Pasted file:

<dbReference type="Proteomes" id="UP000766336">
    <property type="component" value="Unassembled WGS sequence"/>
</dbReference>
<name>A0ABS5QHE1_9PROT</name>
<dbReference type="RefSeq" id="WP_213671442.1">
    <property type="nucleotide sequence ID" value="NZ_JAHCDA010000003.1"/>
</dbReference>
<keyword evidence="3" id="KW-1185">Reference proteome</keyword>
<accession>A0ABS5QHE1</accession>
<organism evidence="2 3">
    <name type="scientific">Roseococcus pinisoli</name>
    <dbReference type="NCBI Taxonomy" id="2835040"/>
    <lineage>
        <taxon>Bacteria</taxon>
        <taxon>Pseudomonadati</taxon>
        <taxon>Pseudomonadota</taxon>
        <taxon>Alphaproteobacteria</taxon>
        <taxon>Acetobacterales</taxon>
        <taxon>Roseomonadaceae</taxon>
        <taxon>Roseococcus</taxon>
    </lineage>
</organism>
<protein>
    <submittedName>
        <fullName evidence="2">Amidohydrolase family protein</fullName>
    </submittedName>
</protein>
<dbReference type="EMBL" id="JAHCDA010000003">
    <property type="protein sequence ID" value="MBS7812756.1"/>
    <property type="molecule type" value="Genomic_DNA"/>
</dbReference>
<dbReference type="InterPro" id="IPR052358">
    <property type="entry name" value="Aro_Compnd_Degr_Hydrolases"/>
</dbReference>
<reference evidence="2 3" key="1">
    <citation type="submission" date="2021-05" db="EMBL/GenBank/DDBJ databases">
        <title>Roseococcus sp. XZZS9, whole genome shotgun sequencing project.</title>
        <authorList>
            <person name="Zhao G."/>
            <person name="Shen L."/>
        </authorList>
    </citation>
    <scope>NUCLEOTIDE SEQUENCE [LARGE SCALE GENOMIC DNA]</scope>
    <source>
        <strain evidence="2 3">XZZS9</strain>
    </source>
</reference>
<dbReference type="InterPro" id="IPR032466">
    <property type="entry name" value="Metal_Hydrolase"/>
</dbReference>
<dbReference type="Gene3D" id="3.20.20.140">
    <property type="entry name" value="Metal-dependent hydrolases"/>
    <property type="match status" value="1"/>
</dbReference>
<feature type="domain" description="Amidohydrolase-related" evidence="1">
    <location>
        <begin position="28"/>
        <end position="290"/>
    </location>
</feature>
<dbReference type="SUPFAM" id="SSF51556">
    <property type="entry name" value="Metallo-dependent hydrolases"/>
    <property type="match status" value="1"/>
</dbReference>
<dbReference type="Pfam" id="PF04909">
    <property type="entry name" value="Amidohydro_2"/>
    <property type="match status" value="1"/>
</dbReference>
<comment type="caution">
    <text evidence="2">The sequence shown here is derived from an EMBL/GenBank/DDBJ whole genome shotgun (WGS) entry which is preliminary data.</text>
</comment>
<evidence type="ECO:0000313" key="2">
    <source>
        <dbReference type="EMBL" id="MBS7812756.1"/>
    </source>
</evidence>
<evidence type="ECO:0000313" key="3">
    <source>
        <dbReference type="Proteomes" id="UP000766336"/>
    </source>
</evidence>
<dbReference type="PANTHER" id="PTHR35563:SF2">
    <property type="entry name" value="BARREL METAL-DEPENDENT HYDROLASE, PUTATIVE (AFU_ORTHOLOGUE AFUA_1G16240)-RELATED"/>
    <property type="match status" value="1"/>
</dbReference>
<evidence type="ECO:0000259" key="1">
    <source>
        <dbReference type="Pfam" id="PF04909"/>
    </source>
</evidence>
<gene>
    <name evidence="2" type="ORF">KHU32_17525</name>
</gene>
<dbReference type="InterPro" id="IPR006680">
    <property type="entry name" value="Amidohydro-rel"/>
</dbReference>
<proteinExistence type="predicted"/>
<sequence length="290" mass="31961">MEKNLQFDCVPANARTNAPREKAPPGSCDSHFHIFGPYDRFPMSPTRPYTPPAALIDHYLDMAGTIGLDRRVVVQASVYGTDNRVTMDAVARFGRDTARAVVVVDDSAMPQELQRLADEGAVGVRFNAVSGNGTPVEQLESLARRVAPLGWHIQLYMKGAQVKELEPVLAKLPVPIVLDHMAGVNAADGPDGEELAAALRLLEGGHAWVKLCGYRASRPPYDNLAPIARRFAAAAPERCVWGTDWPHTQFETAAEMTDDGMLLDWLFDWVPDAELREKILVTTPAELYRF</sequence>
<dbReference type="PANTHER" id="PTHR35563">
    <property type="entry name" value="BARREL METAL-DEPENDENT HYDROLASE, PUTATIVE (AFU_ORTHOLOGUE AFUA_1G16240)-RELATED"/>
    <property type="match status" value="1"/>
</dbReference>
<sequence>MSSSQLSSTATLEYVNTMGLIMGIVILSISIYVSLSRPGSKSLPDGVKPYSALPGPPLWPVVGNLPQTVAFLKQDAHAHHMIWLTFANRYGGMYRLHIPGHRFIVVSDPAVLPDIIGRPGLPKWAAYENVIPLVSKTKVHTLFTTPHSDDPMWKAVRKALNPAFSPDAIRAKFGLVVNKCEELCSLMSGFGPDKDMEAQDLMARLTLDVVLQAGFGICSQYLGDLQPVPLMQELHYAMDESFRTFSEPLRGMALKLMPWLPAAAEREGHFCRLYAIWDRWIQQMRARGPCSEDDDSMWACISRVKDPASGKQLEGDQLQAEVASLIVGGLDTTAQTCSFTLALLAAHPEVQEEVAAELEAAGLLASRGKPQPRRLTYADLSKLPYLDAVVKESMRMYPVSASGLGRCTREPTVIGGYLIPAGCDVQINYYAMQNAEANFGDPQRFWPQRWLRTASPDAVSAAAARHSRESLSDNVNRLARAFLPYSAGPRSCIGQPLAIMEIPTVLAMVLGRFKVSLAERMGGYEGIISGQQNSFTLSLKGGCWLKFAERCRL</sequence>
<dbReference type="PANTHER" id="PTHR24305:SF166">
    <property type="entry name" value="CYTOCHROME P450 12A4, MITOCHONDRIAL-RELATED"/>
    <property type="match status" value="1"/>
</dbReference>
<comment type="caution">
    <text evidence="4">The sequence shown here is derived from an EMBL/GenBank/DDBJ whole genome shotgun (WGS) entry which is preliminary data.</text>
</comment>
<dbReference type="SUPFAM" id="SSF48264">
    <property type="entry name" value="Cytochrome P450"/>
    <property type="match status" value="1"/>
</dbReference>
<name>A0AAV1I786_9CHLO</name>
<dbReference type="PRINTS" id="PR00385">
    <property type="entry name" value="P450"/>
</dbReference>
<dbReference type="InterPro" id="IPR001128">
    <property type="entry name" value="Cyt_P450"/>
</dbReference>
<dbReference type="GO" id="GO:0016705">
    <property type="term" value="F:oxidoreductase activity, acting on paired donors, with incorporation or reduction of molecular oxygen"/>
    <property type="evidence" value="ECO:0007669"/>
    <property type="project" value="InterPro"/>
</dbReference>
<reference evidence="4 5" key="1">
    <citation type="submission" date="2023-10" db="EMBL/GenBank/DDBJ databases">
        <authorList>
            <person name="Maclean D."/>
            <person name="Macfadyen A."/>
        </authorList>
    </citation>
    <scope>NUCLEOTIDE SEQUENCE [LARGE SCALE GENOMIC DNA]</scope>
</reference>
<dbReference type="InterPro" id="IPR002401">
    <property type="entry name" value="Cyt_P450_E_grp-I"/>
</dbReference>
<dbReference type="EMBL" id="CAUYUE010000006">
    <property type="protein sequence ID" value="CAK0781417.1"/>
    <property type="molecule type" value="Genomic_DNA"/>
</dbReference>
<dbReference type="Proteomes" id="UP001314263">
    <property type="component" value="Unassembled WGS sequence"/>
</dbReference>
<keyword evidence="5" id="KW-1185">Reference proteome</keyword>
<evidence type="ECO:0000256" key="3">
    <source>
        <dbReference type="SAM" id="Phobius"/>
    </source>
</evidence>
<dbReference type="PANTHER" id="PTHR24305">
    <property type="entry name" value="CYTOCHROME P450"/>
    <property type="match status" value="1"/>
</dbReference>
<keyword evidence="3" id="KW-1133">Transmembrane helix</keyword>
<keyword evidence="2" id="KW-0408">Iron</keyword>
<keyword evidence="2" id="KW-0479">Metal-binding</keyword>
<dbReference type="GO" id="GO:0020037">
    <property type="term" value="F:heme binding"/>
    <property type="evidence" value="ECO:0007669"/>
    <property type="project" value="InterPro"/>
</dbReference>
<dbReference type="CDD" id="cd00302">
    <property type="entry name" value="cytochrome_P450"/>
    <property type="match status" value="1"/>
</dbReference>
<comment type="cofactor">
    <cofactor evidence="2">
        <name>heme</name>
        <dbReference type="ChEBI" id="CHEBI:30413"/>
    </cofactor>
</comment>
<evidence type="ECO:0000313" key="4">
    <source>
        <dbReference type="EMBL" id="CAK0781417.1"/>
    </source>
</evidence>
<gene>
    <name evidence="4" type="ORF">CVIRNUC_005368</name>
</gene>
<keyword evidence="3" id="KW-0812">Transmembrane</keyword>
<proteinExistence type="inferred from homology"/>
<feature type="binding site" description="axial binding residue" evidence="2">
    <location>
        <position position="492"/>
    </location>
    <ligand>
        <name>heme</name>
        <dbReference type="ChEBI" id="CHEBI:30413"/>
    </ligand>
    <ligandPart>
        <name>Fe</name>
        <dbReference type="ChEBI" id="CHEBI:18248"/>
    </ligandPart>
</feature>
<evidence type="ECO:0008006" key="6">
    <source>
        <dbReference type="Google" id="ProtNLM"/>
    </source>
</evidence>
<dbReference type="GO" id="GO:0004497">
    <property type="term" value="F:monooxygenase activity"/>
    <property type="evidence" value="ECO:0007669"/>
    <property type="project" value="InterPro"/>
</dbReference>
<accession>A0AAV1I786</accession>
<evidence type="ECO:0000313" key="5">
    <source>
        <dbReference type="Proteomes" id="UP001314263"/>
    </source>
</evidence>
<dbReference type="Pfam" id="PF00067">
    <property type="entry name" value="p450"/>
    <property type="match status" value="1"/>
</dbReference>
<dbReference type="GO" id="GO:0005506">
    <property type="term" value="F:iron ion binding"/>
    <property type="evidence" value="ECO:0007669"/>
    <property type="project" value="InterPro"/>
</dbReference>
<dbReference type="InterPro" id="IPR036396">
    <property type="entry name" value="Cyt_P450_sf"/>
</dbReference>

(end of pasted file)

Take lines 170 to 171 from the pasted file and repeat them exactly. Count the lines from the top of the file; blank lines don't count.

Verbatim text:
        <name>heme</name>
        <dbReference type="ChEBI" id="CHEBI:30413"/>